Supporting positive paths to adulthood
Offering a variety of subjects to Year 9 pupils, going beyond the core allocation, is integral to our support for the next generation of successful adults.
Over the last week we have supported 11 EHCP transfer reviews for Year 9 pupils with Statements of SEN. At each meeting, we gave ample time to discussing the aspirations of these young people and the outcomes they want to work towards. We also discussed the process of choosing options, and how we can support their next steps towards adulthood.
This meeting is a valuable part of the process and, as we all should now be fully aware, it keeps the young person central to everything and positively involves parents and carers. But without an appropriate curriculum offer, some of our young people will continue to be marginalised as schools push for purely academic rigour and performance.
Our core offer
The most important element of our curriculum offer is young people’s ability to choose additional English and maths lessons, beyond the core allocation, while still having two other choices.
Four option choices are available, two of which may be additional English or maths (taught by specialist teachers). This allows for students to have 12 maths lessons and 12 English lessons over two weeks, allowing for appropriately targeted interventions in the classroom as part of the ‘assess, plan, do, review’ cycle. I cannot understate the power of this option choice as part of a supportive curriculum.
The other two options can be chose from the wider subject pool, which includes:
- PE GCSE
- OCR sport studies
- dance GCSE
- BTEC performing arts: dance
- art and design
- drama and theatre arts
- film studies
- ethics and philosophy
They could also be any combination of some fantastic Level 2 BTEC Technical Awards in:
- materials technology
- fashion and textiles
- visual communication
- food and catering.
Additionally, for some young people there are other applied options delivered at different educational venues (although these are most difficult to find, especially when considering risk factors and the vulnerability of some individuals).
Despite the tough funding decisions we have to make, keeping a varied and inclusive curriculum offer central to what we do means we can promote personalisation, not normalisation. Most importantly provide appropriate pathways into adulthood.
The detail is important
Choosing the right subjects is perhaps more important now than ever before, and we know that parents and carers often want to discuss options at length with subject specialist colleagues.
We always give students as much information as possible about the choices available, through our ‘official’ options booklet, the options evening and separate discussions prior to the EHCP review.
Between all these elements, there’s plenty of opportunity for the school to navigate this stage of their education.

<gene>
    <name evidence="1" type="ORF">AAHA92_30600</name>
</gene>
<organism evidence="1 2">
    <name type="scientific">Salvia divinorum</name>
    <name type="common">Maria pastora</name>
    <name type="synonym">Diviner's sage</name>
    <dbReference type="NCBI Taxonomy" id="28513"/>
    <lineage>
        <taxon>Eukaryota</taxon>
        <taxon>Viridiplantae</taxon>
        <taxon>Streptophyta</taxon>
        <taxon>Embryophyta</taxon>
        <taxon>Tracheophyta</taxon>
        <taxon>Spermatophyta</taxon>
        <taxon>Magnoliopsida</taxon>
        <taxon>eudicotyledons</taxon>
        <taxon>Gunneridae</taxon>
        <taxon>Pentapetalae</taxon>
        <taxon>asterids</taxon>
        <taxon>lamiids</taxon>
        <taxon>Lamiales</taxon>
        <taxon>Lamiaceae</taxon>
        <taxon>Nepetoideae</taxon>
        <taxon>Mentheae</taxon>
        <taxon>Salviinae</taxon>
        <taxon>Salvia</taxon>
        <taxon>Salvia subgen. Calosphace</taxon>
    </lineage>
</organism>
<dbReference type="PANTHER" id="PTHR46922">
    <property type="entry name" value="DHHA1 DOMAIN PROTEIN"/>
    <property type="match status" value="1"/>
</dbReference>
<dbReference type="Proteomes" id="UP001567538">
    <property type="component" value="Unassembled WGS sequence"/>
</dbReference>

During the options evening, parents, carers and young people have the chance to discuss the school’s philosophical stance on subject choice and the balance and breadth of the curriculum, while also ensuring individual discussions with subject teachers allow for a personalised discussion regarding the decisions.
This evening is the week prior to our individual EHCP transition reviews, allowing for a suitably graduated approach to discussions and decision making.
Additionally, many subjects are offering new specifications, and it is crucial that parents, carers and students are aware of these before they make any decisions.
While all students study English language, English literature, maths, science, core ICT and one of the PE, sports and dance courses, it is important to ensure everyone knows that the new GCSEs will be awarded on a 9-1 points system.
The equivalent A*-G grades are illustrated in the table below.
Get the balance right
When we consider pathways to Key Stage 4, we must think carefully about what the young people want to do in the future; balancing the ‘here and now’ with what lies ahead is always an important discussion to have as part of the process.
Open, honest communication, access to accurate information and a process that allows for the needs of the young person, along with the outcomes specified in the EHCP to be supported with an appropriate curriculum offer is vital.
This balance is increasingly becoming a challenge for SENCOs in supporting parents, carers and young people.
It is important that teachers undertake the most significant interventions in the classroom. Our curriculum offer ensures that we can make those interventions, while at the same time encouraging independence.
By providing curriculum time for such subject-specific interventions, we reduce the need for ‘old-fashioned’ (I use the term carefully) catch-up classes and withdrawal lessons that struggle to match curriculum content - and often struggle to find appropriate time.
Our work is challenging, but my belief that the core offer of schools (teaching and learning, pastoral care and welfare) should be established with our most vulnerable learners in mind is constantly re-affirmed.
A whole-school approach to giving the next generation equal life chances should be the cornerstone of everything we do.
Who knows what shape our curriculum will take? Only time will tell.
However, holding onto the core values of an inclusive curriculum offer is an important part of our school ethos: providing an education for life.
If you can attend one event this year, let it be the 15th annual SENCO Update conference on Thursday 25th May.
This will be the perfect opportunity for SENCOs to reflect on current success, set clear action plans for next steps and leave with a renewed focus on your provision.
Enter the code GM when registering to receive a 10% discount!